The enactment of the proposed bill would remove the now existing inequalities above pointed out, and would also be consistent with the obvious intention of Congress to afford a uniform system of relief for veterans and their dependents from recovery of overpayments of compensation or pension in all cases where absence of fraud on the part of the payee is shown and recovery would be against equity and good conscience, or defeat the purpose of benefits otherwise authorized.

In view of the foregoing, the Veterans' Administration recommends favorable consideration of the bill to your committee.

Advice has been received from the Bureau of the Budget that there would be no objection by that Office to the submission of this report to your committee. Very truly yours,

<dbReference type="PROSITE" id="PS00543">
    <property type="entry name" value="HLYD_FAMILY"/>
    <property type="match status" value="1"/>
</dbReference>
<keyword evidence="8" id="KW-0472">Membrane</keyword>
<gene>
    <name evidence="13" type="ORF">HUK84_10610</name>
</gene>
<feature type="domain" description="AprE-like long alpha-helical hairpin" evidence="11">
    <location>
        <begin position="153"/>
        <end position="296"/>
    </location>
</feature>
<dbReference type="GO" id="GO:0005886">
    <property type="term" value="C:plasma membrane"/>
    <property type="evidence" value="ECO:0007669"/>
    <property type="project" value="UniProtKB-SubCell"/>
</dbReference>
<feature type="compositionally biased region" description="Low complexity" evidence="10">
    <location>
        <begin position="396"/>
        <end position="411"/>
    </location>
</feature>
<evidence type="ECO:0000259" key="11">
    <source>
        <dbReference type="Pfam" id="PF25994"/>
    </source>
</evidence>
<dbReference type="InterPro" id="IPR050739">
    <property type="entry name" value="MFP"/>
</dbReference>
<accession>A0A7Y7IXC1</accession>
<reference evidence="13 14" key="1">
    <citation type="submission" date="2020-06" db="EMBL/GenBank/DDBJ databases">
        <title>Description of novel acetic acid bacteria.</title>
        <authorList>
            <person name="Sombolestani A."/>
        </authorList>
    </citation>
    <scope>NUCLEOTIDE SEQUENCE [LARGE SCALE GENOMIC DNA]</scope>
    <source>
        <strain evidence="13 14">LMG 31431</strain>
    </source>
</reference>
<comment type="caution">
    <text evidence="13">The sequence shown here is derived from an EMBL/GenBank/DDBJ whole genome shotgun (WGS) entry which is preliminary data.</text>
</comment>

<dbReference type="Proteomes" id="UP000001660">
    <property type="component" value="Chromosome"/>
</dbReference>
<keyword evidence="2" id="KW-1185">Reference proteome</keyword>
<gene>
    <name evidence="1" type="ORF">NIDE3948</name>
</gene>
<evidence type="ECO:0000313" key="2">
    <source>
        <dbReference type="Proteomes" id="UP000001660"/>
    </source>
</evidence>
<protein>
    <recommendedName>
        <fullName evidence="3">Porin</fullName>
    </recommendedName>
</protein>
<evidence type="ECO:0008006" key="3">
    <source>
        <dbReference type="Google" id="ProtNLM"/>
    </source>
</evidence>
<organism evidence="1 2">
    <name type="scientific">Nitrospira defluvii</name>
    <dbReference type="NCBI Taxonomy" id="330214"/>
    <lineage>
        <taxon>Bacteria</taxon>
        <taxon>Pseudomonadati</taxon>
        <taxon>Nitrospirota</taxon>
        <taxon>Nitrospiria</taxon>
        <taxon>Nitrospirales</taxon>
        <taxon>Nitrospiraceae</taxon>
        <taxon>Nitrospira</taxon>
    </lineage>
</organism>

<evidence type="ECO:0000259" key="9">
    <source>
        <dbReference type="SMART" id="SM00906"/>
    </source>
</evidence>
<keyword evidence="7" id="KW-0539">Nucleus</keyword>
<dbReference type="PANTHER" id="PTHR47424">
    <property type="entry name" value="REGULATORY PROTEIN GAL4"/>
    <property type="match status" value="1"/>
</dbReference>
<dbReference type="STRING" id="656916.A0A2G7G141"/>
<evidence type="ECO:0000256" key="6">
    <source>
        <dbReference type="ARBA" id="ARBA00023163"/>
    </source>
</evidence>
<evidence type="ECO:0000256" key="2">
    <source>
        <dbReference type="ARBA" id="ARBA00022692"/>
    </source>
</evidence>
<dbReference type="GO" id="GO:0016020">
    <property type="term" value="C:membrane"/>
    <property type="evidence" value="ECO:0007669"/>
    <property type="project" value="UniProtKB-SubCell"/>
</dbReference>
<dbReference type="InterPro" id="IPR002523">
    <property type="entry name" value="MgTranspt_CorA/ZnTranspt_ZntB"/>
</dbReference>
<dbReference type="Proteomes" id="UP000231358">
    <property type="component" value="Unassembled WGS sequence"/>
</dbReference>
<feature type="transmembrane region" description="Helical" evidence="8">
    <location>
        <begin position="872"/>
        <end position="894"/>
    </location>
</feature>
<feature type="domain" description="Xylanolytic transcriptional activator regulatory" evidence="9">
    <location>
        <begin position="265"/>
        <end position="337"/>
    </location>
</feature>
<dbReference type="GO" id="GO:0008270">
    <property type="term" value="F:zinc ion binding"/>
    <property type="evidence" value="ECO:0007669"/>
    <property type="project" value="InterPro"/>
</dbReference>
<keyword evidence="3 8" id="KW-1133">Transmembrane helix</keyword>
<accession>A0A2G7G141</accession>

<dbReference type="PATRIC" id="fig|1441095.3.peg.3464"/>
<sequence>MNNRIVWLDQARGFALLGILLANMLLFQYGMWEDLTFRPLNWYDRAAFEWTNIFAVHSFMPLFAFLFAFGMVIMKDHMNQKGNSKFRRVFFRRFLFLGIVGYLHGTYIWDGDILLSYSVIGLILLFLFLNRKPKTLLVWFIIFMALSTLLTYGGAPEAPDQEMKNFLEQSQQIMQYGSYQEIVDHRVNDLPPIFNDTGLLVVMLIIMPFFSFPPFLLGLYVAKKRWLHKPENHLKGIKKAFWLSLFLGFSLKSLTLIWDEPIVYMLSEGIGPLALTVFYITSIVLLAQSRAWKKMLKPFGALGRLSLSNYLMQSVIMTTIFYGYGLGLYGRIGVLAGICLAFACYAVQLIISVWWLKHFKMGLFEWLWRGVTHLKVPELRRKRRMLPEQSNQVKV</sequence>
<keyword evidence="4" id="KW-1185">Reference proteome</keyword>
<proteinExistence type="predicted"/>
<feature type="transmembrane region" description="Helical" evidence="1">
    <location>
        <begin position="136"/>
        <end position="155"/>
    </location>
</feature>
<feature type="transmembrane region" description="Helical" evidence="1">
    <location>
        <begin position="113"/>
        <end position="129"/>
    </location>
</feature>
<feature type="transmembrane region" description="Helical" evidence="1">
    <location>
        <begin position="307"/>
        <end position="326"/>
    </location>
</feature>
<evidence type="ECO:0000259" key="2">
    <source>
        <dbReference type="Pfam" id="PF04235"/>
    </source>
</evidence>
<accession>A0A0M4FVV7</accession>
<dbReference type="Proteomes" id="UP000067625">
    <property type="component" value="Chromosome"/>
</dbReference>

FRANK T. HINES, Administrator.

REPORT OF THE VETERANS' ADMINISTRATION ON H. R. 7977, A BILL TO AMEND THE

WORLD WAR VETERANS' ACT, 1924, AS AMENDED

FEBRUARY 29, 1940. Hon. John E. RANKIN, Chairman, Committee on World War Veterans' Legislation,

House of Representatives, Washington, D. C. MY DEAR MR. RANKIN: Further reference is made to your letter dated January 18, 1940, requesting a report on H. R. 7977, Seventy-sixth Congress, third session, "a bill to amend the World War Veterans' Act, 1924, as amended,” which provides :

“That section 1 of Public Law Numbered 522, Seventy-first Congress, approved July 3, 1930 (U. S. C., 1934 edition, title 38, sec. 426), is hereby amended by striking out the period at the end thereof and adding: ‘unless same is rebutted by other evidence'."

The bill would amend the proviso of section 5 of the World War Veterans' Act, 1924, as amended, which reads:

"Provided, That regulations relating to nature and extent of proofs and evidence shall provide that due regard shall be given to lay or other evidence not of a medical nature.”

It is the policy and practice of the Veterans' Administration under existing laws and regulations to give due consideration to lay and other evidence not of a medical nature and to resolve all reasonable doubts in favor of the claimant.